Saturday, July 07, 2007

Henry Horenstein

Here’s my review of Henry Horenstein’s photo exhibit “Honky Tonk: Portraits of Country Music 1972-1981” at the RISD Museum.

Among the 39 photos are cool shots of Jerry Lee Lewis (pictured at top), Dolly Parton, Waylon Jennings, Emmylou Harris, Loretta Lynn, Bill Monroe, Porter Wagoner, Mother Maybelle Carter and Tex Ritter (pictured below). Most are shot backstage or in parking lots; there are few performance scenes. Many of the photos began their lives as quick news shoots or album and promotional art. These images are fun as a hall of fame and a nostalgia trip of bouffant hairdos, bushy sideburns, polyester clothes and big cars. But most are more interesting for whom they show than their artistry.

Horenstein, a 59-year-old Boston resident and photography professor at RISD, also spent time at the Grand Ole Opry in Nashville, seedy honky tonk taverns, country music parks and bluegrass festivals. The best of these slice-of-country-music-life pictures speak of people seeking a good time amidst hardscrabble circumstances.

Inspired by Diane Arbus photos from the ‘60s and Walker Evans’ Depression-era shots, Horenstein shot in a blunt, gritty documentary style with his medium-format Rolleiflex. In retrospect, the ‘70s was a highwater mark for modernist photography. The work of photographers like Edward Weston, Ansel Adams and Aaron Siskind, which emphasized the formal and abstract qualities of photos, was finally beginning to be accepted as art by museums. Arbus, Lee Friedlander and Garry Winogrand’s documentary photos were getting attention. Then postmodernism spawned the deadpan, dour, posed, increasingly artificial photography that has come to dominate the form today. In art photography these days, no one seems to be having much fun.

So it’s notable that in the “Honky Tonk” catalogue, the ratio of people smiling to people not smiling is about 50-50. In the RISD exhibition, though, non-smilers outnumber smilers by 2 to 1 resulting in a harder tone. I suspect this is because the book is geared toward country music fans, while the exhibition is designed to showcase Horenstein’s artistic bonafides.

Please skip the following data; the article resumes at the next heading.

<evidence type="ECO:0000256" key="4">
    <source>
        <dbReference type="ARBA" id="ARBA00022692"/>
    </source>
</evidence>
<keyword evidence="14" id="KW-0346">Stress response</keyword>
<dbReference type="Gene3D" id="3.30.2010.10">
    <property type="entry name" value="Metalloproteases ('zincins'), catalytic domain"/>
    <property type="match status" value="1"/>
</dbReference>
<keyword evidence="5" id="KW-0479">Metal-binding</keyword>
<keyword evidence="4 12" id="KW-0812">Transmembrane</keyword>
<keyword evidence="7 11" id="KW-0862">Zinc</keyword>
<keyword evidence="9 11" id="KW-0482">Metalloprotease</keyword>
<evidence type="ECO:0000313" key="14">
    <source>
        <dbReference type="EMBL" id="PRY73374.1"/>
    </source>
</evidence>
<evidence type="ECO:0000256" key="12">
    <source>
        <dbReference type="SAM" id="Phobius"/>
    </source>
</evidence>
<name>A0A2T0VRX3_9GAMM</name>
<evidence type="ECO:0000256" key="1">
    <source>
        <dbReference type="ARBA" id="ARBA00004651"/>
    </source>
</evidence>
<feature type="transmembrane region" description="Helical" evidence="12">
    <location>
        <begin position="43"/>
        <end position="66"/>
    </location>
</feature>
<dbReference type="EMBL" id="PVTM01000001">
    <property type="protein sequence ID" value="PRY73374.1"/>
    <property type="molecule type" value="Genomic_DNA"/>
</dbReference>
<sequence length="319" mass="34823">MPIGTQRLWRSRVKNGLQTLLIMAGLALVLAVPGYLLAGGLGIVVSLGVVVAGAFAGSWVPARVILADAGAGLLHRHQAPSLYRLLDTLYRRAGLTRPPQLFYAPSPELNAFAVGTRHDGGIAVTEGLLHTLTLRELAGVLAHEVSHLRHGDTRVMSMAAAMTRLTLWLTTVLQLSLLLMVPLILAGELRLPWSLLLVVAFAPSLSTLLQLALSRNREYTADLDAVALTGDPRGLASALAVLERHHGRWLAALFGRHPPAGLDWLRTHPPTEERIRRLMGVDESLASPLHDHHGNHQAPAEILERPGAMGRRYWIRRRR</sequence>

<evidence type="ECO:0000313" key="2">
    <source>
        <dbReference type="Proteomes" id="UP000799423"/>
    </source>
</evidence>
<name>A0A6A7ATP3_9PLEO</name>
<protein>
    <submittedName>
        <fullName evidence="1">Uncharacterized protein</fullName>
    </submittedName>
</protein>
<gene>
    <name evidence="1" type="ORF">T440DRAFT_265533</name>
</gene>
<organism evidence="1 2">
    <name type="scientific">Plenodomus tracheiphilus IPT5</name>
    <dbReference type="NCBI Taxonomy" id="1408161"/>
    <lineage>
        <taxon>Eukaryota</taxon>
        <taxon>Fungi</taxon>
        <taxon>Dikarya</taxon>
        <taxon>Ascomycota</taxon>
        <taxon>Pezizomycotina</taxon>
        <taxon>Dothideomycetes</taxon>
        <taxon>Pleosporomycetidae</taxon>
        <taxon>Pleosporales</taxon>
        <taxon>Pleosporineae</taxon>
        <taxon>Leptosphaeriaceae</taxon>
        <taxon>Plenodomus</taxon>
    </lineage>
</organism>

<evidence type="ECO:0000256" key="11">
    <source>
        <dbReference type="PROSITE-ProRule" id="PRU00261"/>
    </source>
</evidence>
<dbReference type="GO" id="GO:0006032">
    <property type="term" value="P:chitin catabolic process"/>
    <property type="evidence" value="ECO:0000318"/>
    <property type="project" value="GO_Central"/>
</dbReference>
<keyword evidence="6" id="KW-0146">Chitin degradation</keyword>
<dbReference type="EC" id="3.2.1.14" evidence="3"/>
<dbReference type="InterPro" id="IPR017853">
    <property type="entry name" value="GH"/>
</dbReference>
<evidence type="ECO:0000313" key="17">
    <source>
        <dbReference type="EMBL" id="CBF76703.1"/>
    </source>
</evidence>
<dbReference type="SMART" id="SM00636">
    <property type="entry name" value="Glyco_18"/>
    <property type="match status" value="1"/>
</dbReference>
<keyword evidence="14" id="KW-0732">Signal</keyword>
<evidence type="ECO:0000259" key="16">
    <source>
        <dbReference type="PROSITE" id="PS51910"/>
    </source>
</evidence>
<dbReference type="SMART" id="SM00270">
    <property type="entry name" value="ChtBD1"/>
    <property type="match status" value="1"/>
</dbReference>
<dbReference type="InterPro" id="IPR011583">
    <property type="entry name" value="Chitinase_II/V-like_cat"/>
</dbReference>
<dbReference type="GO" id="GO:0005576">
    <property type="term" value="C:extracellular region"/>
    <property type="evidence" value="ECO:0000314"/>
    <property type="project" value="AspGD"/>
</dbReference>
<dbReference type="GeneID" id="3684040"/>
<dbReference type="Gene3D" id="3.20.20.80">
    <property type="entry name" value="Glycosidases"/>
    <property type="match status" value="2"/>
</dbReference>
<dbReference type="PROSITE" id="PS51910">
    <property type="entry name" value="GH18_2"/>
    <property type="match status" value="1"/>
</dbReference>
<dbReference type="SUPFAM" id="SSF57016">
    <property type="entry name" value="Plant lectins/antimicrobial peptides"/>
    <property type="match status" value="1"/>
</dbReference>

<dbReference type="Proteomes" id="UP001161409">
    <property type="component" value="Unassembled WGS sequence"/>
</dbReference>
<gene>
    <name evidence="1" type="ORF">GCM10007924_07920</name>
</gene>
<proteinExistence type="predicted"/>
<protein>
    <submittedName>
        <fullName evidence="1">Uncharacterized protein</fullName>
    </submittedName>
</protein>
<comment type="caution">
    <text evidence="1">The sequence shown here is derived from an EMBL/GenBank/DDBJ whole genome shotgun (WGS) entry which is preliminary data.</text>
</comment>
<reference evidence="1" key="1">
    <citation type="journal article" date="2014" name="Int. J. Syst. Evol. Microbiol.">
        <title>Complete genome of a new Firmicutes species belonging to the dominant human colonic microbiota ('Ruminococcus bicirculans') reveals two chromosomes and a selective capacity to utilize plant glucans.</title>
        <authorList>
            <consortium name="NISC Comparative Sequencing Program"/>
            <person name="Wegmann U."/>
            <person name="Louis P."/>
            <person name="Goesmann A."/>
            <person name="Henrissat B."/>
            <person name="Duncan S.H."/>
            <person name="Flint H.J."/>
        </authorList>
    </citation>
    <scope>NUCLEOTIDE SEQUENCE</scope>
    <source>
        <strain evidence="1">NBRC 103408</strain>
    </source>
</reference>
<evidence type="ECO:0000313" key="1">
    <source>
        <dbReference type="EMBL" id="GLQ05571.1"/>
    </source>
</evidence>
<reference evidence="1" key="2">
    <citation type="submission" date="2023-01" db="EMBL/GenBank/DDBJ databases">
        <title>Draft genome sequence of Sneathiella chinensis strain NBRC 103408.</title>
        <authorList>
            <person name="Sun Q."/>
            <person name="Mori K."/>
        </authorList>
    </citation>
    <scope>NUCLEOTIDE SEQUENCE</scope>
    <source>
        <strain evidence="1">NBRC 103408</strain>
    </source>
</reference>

Henry Horenstein, “Honky Tonk,” RISD Museum, 224 Benefit St., Providence, June 29 to Oct. 7, 2007.

Pictured from top to bottom: “Jerry Lee Lewis, Ramada Inn, Boston, Massachusetts,” 1975; “Tex Ritter, Hillbilly Ranch, Boston, Massachusetts,” 1973; and “Harmonica player, Merchant’s Cafe, Nashville, Tennessee,” 1974. All copyright 2003 Henry Horenstein.

Thursday, July 05, 2007

‘Endosymbiont’ at Axiom

Located at the Green Street Orange Line T station, Axiom Gallery has been “metaphorically transformed into a biological cell that feeds off the sounds and electromagnetic fields of passing MBTA trains.” At least, that’s what the Axiom Web site tells me about its new collaborative installation, “Endosymbiont” (a fancy word for a creature that lives symbiotically within its host), by Jerel Dye, Jake Lee High, Sean O’Brien, and Fred Wolflink. Don’t be distracted by the hifalutin lingo — what we have here is a funhouse. And it’s worth a visit.

The perimeter of the gallery has been curtained in reflective mylar. Inside, it’s dark. In one chamber (pictured at top), sausage-shaped mylar balloons dangle above blinking computer monitors covered in bubble wrap. Sensors triggered by the movement of gallery visitors and trains rumbling underground cause the balloons to inflate and deflate like living organisms (think: the most manly part of a man’s physique) and make a crinkly noise. In the next room (pictured above), a pair of sausage balloons hang from the ceiling, and two big inflated plastic bags slouch on the floor. Light from a pair of projectors reflects off the mylar curtain, projecting jittery, watery green-and-white waves on the gallery wall. Bells, electronic buzzing, low metallic rumbles, and dings make you feel as if you were in an underwater space-alien lair.